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On the Saturday during the Fourth of July holiday weekend, I decided to check out this toy show that was being held at the Maryland State Fairgrounds.

It was such a feast for the eyes as the toys and various other vintage items were displayed at various vendor tables. The whole show took on the air of a flea market with an emphasis on vintage stuff dating anywhere from the 1900s to the 1990s.

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Someone had a jukebox for sale, which reminded me of my childhood when many of the local restaurants had them and people could choose songs to play for about a quarter each.

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The jukebox played music during the entire event. (Which proved that it definitely still worked.) I couldn’t help taking pictures of the songs that were available on the jukebox. The majority of them were hits when I was a kid.

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Toy Show, July 1, 2017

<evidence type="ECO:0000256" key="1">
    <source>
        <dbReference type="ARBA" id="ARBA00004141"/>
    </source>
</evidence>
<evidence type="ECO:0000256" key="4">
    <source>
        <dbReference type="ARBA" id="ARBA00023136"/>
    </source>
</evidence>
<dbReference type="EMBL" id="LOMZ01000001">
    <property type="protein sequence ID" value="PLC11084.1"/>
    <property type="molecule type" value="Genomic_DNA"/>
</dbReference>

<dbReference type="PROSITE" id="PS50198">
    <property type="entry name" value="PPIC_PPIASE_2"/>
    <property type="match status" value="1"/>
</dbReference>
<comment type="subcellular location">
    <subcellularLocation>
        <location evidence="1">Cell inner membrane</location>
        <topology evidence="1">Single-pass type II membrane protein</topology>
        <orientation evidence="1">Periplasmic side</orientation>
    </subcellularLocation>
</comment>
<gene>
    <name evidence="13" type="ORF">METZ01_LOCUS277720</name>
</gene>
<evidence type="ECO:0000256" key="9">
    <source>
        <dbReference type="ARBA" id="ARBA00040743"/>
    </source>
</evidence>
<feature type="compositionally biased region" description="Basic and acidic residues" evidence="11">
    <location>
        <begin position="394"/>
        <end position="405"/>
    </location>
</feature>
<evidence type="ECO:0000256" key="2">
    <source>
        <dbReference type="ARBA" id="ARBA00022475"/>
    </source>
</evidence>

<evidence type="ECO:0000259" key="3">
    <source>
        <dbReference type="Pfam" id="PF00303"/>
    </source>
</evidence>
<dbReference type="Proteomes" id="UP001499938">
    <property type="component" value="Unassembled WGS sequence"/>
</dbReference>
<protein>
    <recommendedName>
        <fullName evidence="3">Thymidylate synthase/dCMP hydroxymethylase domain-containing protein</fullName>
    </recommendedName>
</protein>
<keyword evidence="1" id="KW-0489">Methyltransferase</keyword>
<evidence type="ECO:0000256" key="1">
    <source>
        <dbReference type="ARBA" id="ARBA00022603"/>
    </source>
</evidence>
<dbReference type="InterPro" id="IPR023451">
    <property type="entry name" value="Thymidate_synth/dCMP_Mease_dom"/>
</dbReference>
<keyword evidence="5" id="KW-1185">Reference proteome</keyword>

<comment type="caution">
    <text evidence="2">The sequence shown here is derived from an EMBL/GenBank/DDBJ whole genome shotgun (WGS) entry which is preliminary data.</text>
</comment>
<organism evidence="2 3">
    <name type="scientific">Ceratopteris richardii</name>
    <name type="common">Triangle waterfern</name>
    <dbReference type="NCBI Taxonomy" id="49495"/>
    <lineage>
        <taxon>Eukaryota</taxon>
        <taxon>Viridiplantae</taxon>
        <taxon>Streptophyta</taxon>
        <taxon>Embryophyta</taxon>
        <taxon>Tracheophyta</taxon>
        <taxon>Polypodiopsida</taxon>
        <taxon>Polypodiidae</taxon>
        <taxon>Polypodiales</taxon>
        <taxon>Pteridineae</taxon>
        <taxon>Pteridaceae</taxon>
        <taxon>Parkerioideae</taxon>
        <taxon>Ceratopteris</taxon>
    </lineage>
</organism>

And speaking of music players, here’s a vintage 8-track player with an Elvis Presley 8-track tape. I once had a stereo system that included an 8-track player but I never owned one like that. But I could’ve sworn that one of my friends or maybe one of my cousins had a player just like that but I don’t know for sure. (Memory is one of those funny things where you remember something but you don’t remember when, where, or how you remember it.)

Toy Show, July 1, 2017

Late last year I did a series of blog posts with accompanying photos known as A Tabletop Christmas (so-named because I limit my Christmas decorating to just a single tabletop in my living room). Among the items I showed off was a small plastic Santa Claus puppet that I’ve had since I was a child. I didn’t know anything about the origins of this puppet. It wasn’t until I went to the toy show when I saw a tiny plastic Santa puppet on sale that’s identical to mine.

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The only difference between the two is that this Santa still had its label at the base while mine doesn’t have any labels at all. (I suspect that whatever label it had must’ve fallen off a long time ago.) My Santa puppet is currently stored in a box with the other Christmas decorations in the attic but here’s a picture of my Santa puppet that I took last December.